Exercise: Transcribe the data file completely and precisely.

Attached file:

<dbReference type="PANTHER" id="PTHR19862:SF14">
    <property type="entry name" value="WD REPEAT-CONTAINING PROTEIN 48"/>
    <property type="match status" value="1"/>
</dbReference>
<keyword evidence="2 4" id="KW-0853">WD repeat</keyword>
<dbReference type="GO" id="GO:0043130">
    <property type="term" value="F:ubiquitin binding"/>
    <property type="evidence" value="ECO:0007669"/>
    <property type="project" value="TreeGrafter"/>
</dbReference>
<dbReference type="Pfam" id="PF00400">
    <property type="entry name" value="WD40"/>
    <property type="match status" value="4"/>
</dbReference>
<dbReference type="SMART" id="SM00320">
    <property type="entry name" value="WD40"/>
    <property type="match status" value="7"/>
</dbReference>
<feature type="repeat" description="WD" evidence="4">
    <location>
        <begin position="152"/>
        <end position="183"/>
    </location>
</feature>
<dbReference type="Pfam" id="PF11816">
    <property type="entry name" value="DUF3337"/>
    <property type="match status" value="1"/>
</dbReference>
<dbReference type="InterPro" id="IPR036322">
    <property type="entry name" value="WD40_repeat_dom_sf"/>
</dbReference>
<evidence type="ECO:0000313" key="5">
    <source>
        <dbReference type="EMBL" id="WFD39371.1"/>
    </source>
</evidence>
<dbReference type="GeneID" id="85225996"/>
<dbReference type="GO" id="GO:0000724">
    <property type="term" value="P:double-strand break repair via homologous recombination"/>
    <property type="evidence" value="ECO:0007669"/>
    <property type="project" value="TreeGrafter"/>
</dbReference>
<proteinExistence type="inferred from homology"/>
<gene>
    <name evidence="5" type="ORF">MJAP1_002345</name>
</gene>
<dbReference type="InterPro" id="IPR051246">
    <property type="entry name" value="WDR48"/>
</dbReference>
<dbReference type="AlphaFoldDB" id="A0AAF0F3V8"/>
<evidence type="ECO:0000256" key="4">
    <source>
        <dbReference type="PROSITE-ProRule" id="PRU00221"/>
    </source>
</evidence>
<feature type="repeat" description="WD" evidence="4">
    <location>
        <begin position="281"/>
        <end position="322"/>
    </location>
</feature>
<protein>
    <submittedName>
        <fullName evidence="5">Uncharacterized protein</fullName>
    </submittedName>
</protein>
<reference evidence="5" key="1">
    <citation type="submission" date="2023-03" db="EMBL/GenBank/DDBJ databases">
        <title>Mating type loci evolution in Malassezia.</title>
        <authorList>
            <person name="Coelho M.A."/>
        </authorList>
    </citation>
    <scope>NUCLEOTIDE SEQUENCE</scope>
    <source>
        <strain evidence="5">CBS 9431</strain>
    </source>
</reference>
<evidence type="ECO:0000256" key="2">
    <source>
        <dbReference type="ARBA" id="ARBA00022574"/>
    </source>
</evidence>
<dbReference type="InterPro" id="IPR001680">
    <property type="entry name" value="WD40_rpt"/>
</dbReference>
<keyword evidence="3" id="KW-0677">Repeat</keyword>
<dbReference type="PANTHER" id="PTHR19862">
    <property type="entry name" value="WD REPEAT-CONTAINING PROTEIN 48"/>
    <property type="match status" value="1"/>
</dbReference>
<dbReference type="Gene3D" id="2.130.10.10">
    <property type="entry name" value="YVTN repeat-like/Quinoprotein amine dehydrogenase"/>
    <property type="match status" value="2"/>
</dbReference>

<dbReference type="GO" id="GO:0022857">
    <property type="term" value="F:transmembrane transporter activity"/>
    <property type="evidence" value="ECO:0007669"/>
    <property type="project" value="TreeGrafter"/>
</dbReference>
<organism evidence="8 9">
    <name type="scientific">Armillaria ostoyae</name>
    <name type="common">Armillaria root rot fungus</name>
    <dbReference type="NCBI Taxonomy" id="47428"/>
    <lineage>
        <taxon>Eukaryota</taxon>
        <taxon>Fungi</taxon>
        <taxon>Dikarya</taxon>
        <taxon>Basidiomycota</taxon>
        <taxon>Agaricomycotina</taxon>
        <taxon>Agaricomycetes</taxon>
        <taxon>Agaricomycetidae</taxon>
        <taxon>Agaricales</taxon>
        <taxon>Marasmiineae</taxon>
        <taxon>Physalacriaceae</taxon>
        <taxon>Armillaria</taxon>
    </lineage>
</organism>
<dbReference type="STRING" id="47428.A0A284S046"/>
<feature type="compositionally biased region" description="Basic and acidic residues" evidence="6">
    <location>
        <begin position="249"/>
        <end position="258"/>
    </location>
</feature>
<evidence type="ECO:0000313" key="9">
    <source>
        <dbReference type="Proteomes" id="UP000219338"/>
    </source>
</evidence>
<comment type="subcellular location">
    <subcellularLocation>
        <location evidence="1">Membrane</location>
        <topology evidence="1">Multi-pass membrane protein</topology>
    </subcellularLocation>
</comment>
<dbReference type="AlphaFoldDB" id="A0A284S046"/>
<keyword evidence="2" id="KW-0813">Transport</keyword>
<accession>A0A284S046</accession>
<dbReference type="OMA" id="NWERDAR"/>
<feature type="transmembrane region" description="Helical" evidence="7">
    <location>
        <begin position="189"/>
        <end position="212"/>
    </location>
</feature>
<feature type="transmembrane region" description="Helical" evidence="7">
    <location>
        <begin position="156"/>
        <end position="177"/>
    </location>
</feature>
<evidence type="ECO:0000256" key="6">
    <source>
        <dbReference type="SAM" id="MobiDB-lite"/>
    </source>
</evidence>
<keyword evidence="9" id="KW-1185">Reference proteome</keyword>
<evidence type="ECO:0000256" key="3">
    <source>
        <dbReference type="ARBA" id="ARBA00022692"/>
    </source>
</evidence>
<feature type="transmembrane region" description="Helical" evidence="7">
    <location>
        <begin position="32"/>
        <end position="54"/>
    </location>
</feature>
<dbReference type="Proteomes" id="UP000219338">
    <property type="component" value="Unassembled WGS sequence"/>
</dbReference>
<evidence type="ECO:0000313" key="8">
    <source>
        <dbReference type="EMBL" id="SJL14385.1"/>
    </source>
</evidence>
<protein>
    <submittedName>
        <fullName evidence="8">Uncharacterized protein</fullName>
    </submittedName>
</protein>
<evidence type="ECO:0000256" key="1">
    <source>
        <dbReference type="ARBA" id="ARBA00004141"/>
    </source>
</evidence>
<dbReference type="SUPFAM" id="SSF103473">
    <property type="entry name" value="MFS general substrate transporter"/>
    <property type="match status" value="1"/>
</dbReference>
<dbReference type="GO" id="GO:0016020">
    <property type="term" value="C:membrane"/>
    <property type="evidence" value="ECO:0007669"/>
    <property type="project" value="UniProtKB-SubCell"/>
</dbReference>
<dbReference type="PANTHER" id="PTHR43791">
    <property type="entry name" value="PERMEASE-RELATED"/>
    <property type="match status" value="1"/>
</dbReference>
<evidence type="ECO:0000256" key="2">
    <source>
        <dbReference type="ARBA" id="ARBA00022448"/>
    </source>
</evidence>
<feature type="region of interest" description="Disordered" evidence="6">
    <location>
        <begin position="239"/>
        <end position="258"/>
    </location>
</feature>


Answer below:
<dbReference type="PANTHER" id="PTHR19862:SF14">
    <property type="entry name" value="WD REPEAT-CONTAINING PROTEIN 48"/>
    <property type="match status" value="1"/>
</dbReference>
<keyword evidence="2 4" id="KW-0853">WD repeat</keyword>
<dbReference type="GO" id="GO:0043130">
    <property type="term" value="F:ubiquitin binding"/>
    <property type="evidence" value="ECO:0007669"/>
    <property type="project" value="TreeGrafter"/>
</dbReference>
<dbReference type="Pfam" id="PF00400">
    <property type="entry name" value="WD40"/>
    <property type="match status" value="4"/>
</dbReference>
<dbReference type="SMART" id="SM00320">
    <property type="entry name" value="WD40"/>
    <property type="match status" value="7"/>
</dbReference>
<feature type="repeat" description="WD" evidence="4">
    <location>
        <begin position="152"/>
        <end position="183"/>
    </location>
</feature>
<dbReference type="Pfam" id="PF11816">
    <property type="entry name" value="DUF3337"/>
    <property type="match status" value="1"/>
</dbReference>
<dbReference type="InterPro" id="IPR036322">
    <property type="entry name" value="WD40_repeat_dom_sf"/>
</dbReference>
<evidence type="ECO:0000313" key="5">
    <source>
        <dbReference type="EMBL" id="WFD39371.1"/>
    </source>
</evidence>
<dbReference type="GeneID" id="85225996"/>
<dbReference type="GO" id="GO:0000724">
    <property type="term" value="P:double-strand break repair via homologous recombination"/>
    <property type="evidence" value="ECO:0007669"/>
    <property type="project" value="TreeGrafter"/>
</dbReference>
<proteinExistence type="inferred from homology"/>
<gene>
    <name evidence="5" type="ORF">MJAP1_002345</name>
</gene>
<dbReference type="InterPro" id="IPR051246">
    <property type="entry name" value="WDR48"/>
</dbReference>
<dbReference type="AlphaFoldDB" id="A0AAF0F3V8"/>
<evidence type="ECO:0000256" key="4">
    <source>
        <dbReference type="PROSITE-ProRule" id="PRU00221"/>
    </source>
</evidence>
<feature type="repeat" description="WD" evidence="4">
    <location>
        <begin position="281"/>
        <end position="322"/>
    </location>
</feature>
<protein>
    <submittedName>
        <fullName evidence="5">Uncharacterized protein</fullName>
    </submittedName>
</protein>
<reference evidence="5" key="1">
    <citation type="submission" date="2023-03" db="EMBL/GenBank/DDBJ databases">
        <title>Mating type loci evolution in Malassezia.</title>
        <authorList>
            <person name="Coelho M.A."/>
        </authorList>
    </citation>
    <scope>NUCLEOTIDE SEQUENCE</scope>
    <source>
        <strain evidence="5">CBS 9431</strain>
    </source>
</reference>
<evidence type="ECO:0000256" key="2">
    <source>
        <dbReference type="ARBA" id="ARBA00022574"/>
    </source>
</evidence>
<dbReference type="InterPro" id="IPR001680">
    <property type="entry name" value="WD40_rpt"/>
</dbReference>
<keyword evidence="3" id="KW-0677">Repeat</keyword>
<dbReference type="PANTHER" id="PTHR19862">
    <property type="entry name" value="WD REPEAT-CONTAINING PROTEIN 48"/>
    <property type="match status" value="1"/>
</dbReference>
<dbReference type="Gene3D" id="2.130.10.10">
    <property type="entry name" value="YVTN repeat-like/Quinoprotein amine dehydrogenase"/>
    <property type="match status" value="2"/>
</dbReference>

<dbReference type="GO" id="GO:0022857">
    <property type="term" value="F:transmembrane transporter activity"/>
    <property type="evidence" value="ECO:0007669"/>
    <property type="project" value="TreeGrafter"/>
</dbReference>
<organism evidence="8 9">
    <name type="scientific">Armillaria ostoyae</name>
    <name type="common">Armillaria root rot fungus</name>
    <dbReference type="NCBI Taxonomy" id="47428"/>
    <lineage>
        <taxon>Eukaryota</taxon>
        <taxon>Fungi</taxon>
        <taxon>Dikarya</taxon>
        <taxon>Basidiomycota</taxon>
        <taxon>Agaricomycotina</taxon>
        <taxon>Agaricomycetes</taxon>
        <taxon>Agaricomycetidae</taxon>
        <taxon>Agaricales</taxon>
        <taxon>Marasmiineae</taxon>
        <taxon>Physalacriaceae</taxon>
        <taxon>Armillaria</taxon>
    </lineage>
</organism>
<dbReference type="STRING" id="47428.A0A284S046"/>
<feature type="compositionally biased region" description="Basic and acidic residues" evidence="6">
    <location>
        <begin position="249"/>
        <end position="258"/>
    </location>
</feature>
<evidence type="ECO:0000313" key="9">
    <source>
        <dbReference type="Proteomes" id="UP000219338"/>
    </source>
</evidence>
<comment type="subcellular location">
    <subcellularLocation>
        <location evidence="1">Membrane</location>
        <topology evidence="1">Multi-pass membrane protein</topology>
    </subcellularLocation>
</comment>
<dbReference type="AlphaFoldDB" id="A0A284S046"/>
<keyword evidence="2" id="KW-0813">Transport</keyword>
<accession>A0A284S046</accession>
<dbReference type="OMA" id="NWERDAR"/>
<feature type="transmembrane region" description="Helical" evidence="7">
    <location>
        <begin position="189"/>
        <end position="212"/>
    </location>
</feature>
<feature type="transmembrane region" description="Helical" evidence="7">
    <location>
        <begin position="156"/>
        <end position="177"/>
    </location>
</feature>
<evidence type="ECO:0000256" key="6">
    <source>
        <dbReference type="SAM" id="MobiDB-lite"/>
    </source>
</evidence>
<keyword evidence="9" id="KW-1185">Reference proteome</keyword>
<evidence type="ECO:0000256" key="3">
    <source>
        <dbReference type="ARBA" id="ARBA00022692"/>
    </source>
</evidence>
<feature type="transmembrane region" description="Helical" evidence="7">
    <location>
        <begin position="32"/>
        <end position="54"/>
    </location>
</feature>
<dbReference type="Proteomes" id="UP000219338">
    <property type="component" value="Unassembled WGS sequence"/>
</dbReference>
<evidence type="ECO:0000313" key="8">
    <source>
        <dbReference type="EMBL" id="SJL14385.1"/>
    </source>
</evidence>
<protein>
    <submittedName>
        <fullName evidence="8">Uncharacterized protein</fullName>
    </submittedName>
</protein>
<evidence type="ECO:0000256" key="1">
    <source>
        <dbReference type="ARBA" id="ARBA00004141"/>
    </source>
</evidence>
<dbReference type="SUPFAM" id="SSF103473">
    <property type="entry name" value="MFS general substrate transporter"/>
    <property type="match status" value="1"/>
</dbReference>
<dbReference type="GO" id="GO:0016020">
    <property type="term" value="C:membrane"/>
    <property type="evidence" value="ECO:0007669"/>
    <property type="project" value="UniProtKB-SubCell"/>
</dbReference>
<dbReference type="PANTHER" id="PTHR43791">
    <property type="entry name" value="PERMEASE-RELATED"/>
    <property type="match status" value="1"/>
</dbReference>
<evidence type="ECO:0000256" key="2">
    <source>
        <dbReference type="ARBA" id="ARBA00022448"/>
    </source>
</evidence>
<feature type="region of interest" description="Disordered" evidence="6">
    <location>
        <begin position="239"/>
        <end position="258"/>
    </location>
</feature>